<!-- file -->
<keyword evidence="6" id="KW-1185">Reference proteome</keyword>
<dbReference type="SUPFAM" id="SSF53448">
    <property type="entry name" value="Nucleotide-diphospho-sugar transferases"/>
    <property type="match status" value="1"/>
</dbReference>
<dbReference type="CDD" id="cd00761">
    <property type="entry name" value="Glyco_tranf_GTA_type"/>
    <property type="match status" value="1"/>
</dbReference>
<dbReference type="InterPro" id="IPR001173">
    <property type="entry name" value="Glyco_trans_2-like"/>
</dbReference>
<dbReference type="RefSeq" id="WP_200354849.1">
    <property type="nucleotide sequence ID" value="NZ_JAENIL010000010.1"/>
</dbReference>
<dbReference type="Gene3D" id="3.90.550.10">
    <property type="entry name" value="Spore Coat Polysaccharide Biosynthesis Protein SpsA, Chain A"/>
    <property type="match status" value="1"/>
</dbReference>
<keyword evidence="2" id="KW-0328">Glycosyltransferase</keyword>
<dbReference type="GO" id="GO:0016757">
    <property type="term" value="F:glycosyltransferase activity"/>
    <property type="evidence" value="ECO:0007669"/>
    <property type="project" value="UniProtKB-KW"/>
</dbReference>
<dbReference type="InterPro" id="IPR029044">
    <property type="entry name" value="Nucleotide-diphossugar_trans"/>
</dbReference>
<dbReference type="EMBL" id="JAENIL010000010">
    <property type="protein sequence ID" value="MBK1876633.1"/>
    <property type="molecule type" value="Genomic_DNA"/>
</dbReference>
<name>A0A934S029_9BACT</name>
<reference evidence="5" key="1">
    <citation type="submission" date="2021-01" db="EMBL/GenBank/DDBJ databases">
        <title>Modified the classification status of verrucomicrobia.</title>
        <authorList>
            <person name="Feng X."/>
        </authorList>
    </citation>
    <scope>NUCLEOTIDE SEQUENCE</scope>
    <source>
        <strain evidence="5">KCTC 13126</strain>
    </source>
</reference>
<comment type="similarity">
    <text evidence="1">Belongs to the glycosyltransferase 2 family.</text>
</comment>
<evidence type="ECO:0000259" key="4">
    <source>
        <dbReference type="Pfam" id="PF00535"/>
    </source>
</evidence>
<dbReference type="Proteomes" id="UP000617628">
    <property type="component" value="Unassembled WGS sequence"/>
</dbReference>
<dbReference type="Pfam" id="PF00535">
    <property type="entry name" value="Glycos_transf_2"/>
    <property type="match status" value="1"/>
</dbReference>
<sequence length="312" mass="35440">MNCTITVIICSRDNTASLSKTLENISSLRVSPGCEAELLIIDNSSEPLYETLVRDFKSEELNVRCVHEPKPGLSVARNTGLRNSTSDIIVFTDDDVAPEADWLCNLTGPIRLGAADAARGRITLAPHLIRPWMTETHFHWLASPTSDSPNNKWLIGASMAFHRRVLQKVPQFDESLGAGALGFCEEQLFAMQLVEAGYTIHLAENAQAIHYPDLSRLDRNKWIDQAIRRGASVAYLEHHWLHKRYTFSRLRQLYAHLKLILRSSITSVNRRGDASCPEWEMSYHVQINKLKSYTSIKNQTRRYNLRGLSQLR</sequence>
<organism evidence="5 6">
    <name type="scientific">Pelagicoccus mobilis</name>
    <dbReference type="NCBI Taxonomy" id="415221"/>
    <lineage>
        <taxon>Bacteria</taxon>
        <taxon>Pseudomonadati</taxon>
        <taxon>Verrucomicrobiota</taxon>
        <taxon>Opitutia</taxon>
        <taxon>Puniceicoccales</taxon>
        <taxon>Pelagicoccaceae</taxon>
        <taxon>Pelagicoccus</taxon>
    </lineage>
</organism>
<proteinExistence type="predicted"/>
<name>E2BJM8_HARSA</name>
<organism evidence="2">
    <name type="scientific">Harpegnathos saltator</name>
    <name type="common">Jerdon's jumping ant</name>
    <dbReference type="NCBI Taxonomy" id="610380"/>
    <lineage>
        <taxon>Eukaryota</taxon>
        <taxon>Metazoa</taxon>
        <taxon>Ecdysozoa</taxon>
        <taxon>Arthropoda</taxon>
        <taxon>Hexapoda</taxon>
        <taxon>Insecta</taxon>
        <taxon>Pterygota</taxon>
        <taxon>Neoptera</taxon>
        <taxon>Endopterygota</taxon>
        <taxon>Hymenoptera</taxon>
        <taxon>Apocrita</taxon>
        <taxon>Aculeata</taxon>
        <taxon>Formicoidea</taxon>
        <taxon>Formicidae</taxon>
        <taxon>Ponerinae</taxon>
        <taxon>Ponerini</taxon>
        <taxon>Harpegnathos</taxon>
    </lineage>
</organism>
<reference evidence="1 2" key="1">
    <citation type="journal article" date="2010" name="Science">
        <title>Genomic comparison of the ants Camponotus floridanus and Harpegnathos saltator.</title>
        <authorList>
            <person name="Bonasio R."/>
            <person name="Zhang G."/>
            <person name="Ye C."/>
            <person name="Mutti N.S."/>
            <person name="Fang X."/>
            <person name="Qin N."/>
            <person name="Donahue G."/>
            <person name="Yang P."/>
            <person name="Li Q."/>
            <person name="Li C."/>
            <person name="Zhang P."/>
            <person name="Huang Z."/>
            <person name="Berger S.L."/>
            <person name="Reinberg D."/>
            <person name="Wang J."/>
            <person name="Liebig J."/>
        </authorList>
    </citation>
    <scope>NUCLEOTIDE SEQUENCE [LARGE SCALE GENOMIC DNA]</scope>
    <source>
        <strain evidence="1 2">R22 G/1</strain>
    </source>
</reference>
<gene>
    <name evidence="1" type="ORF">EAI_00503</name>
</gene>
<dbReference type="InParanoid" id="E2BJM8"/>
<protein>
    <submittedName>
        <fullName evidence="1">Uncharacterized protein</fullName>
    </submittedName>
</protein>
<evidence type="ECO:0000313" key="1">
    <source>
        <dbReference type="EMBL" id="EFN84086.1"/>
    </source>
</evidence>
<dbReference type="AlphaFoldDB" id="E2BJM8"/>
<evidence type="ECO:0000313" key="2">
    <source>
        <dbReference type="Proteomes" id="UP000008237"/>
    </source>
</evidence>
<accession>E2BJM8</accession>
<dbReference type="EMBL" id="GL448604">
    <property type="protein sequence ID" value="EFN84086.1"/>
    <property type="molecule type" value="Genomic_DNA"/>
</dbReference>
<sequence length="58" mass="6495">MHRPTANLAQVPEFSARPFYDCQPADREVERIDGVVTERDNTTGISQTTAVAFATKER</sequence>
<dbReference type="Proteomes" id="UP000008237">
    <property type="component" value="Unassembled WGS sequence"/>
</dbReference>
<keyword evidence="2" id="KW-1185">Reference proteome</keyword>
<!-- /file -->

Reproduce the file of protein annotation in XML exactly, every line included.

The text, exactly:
<keyword evidence="6" id="KW-1185">Reference proteome</keyword>
<dbReference type="SUPFAM" id="SSF53448">
    <property type="entry name" value="Nucleotide-diphospho-sugar transferases"/>
    <property type="match status" value="1"/>
</dbReference>
<dbReference type="CDD" id="cd00761">
    <property type="entry name" value="Glyco_tranf_GTA_type"/>
    <property type="match status" value="1"/>
</dbReference>
<dbReference type="InterPro" id="IPR001173">
    <property type="entry name" value="Glyco_trans_2-like"/>
</dbReference>
<dbReference type="RefSeq" id="WP_200354849.1">
    <property type="nucleotide sequence ID" value="NZ_JAENIL010000010.1"/>
</dbReference>
<dbReference type="Gene3D" id="3.90.550.10">
    <property type="entry name" value="Spore Coat Polysaccharide Biosynthesis Protein SpsA, Chain A"/>
    <property type="match status" value="1"/>
</dbReference>
<keyword evidence="2" id="KW-0328">Glycosyltransferase</keyword>
<dbReference type="GO" id="GO:0016757">
    <property type="term" value="F:glycosyltransferase activity"/>
    <property type="evidence" value="ECO:0007669"/>
    <property type="project" value="UniProtKB-KW"/>
</dbReference>
<dbReference type="InterPro" id="IPR029044">
    <property type="entry name" value="Nucleotide-diphossugar_trans"/>
</dbReference>
<dbReference type="EMBL" id="JAENIL010000010">
    <property type="protein sequence ID" value="MBK1876633.1"/>
    <property type="molecule type" value="Genomic_DNA"/>
</dbReference>
<name>A0A934S029_9BACT</name>
<reference evidence="5" key="1">
    <citation type="submission" date="2021-01" db="EMBL/GenBank/DDBJ databases">
        <title>Modified the classification status of verrucomicrobia.</title>
        <authorList>
            <person name="Feng X."/>
        </authorList>
    </citation>
    <scope>NUCLEOTIDE SEQUENCE</scope>
    <source>
        <strain evidence="5">KCTC 13126</strain>
    </source>
</reference>
<comment type="similarity">
    <text evidence="1">Belongs to the glycosyltransferase 2 family.</text>
</comment>
<evidence type="ECO:0000259" key="4">
    <source>
        <dbReference type="Pfam" id="PF00535"/>
    </source>
</evidence>
<dbReference type="Proteomes" id="UP000617628">
    <property type="component" value="Unassembled WGS sequence"/>
</dbReference>
<dbReference type="Pfam" id="PF00535">
    <property type="entry name" value="Glycos_transf_2"/>
    <property type="match status" value="1"/>
</dbReference>
<sequence length="312" mass="35440">MNCTITVIICSRDNTASLSKTLENISSLRVSPGCEAELLIIDNSSEPLYETLVRDFKSEELNVRCVHEPKPGLSVARNTGLRNSTSDIIVFTDDDVAPEADWLCNLTGPIRLGAADAARGRITLAPHLIRPWMTETHFHWLASPTSDSPNNKWLIGASMAFHRRVLQKVPQFDESLGAGALGFCEEQLFAMQLVEAGYTIHLAENAQAIHYPDLSRLDRNKWIDQAIRRGASVAYLEHHWLHKRYTFSRLRQLYAHLKLILRSSITSVNRRGDASCPEWEMSYHVQINKLKSYTSIKNQTRRYNLRGLSQLR</sequence>
<organism evidence="5 6">
    <name type="scientific">Pelagicoccus mobilis</name>
    <dbReference type="NCBI Taxonomy" id="415221"/>
    <lineage>
        <taxon>Bacteria</taxon>
        <taxon>Pseudomonadati</taxon>
        <taxon>Verrucomicrobiota</taxon>
        <taxon>Opitutia</taxon>
        <taxon>Puniceicoccales</taxon>
        <taxon>Pelagicoccaceae</taxon>
        <taxon>Pelagicoccus</taxon>
    </lineage>
</organism>
<proteinExistence type="predicted"/>
<name>E2BJM8_HARSA</name>
<organism evidence="2">
    <name type="scientific">Harpegnathos saltator</name>
    <name type="common">Jerdon's jumping ant</name>
    <dbReference type="NCBI Taxonomy" id="610380"/>
    <lineage>
        <taxon>Eukaryota</taxon>
        <taxon>Metazoa</taxon>
        <taxon>Ecdysozoa</taxon>
        <taxon>Arthropoda</taxon>
        <taxon>Hexapoda</taxon>
        <taxon>Insecta</taxon>
        <taxon>Pterygota</taxon>
        <taxon>Neoptera</taxon>
        <taxon>Endopterygota</taxon>
        <taxon>Hymenoptera</taxon>
        <taxon>Apocrita</taxon>
        <taxon>Aculeata</taxon>
        <taxon>Formicoidea</taxon>
        <taxon>Formicidae</taxon>
        <taxon>Ponerinae</taxon>
        <taxon>Ponerini</taxon>
        <taxon>Harpegnathos</taxon>
    </lineage>
</organism>
<reference evidence="1 2" key="1">
    <citation type="journal article" date="2010" name="Science">
        <title>Genomic comparison of the ants Camponotus floridanus and Harpegnathos saltator.</title>
        <authorList>
            <person name="Bonasio R."/>
            <person name="Zhang G."/>
            <person name="Ye C."/>
            <person name="Mutti N.S."/>
            <person name="Fang X."/>
            <person name="Qin N."/>
            <person name="Donahue G."/>
            <person name="Yang P."/>
            <person name="Li Q."/>
            <person name="Li C."/>
            <person name="Zhang P."/>
            <person name="Huang Z."/>
            <person name="Berger S.L."/>
            <person name="Reinberg D."/>
            <person name="Wang J."/>
            <person name="Liebig J."/>
        </authorList>
    </citation>
    <scope>NUCLEOTIDE SEQUENCE [LARGE SCALE GENOMIC DNA]</scope>
    <source>
        <strain evidence="1 2">R22 G/1</strain>
    </source>
</reference>
<gene>
    <name evidence="1" type="ORF">EAI_00503</name>
</gene>
<dbReference type="InParanoid" id="E2BJM8"/>
<protein>
    <submittedName>
        <fullName evidence="1">Uncharacterized protein</fullName>
    </submittedName>
</protein>
<evidence type="ECO:0000313" key="1">
    <source>
        <dbReference type="EMBL" id="EFN84086.1"/>
    </source>
</evidence>
<dbReference type="AlphaFoldDB" id="E2BJM8"/>
<evidence type="ECO:0000313" key="2">
    <source>
        <dbReference type="Proteomes" id="UP000008237"/>
    </source>
</evidence>
<accession>E2BJM8</accession>
<dbReference type="EMBL" id="GL448604">
    <property type="protein sequence ID" value="EFN84086.1"/>
    <property type="molecule type" value="Genomic_DNA"/>
</dbReference>
<sequence length="58" mass="6495">MHRPTANLAQVPEFSARPFYDCQPADREVERIDGVVTERDNTTGISQTTAVAFATKER</sequence>
<dbReference type="Proteomes" id="UP000008237">
    <property type="component" value="Unassembled WGS sequence"/>
</dbReference>
<keyword evidence="2" id="KW-1185">Reference proteome</keyword>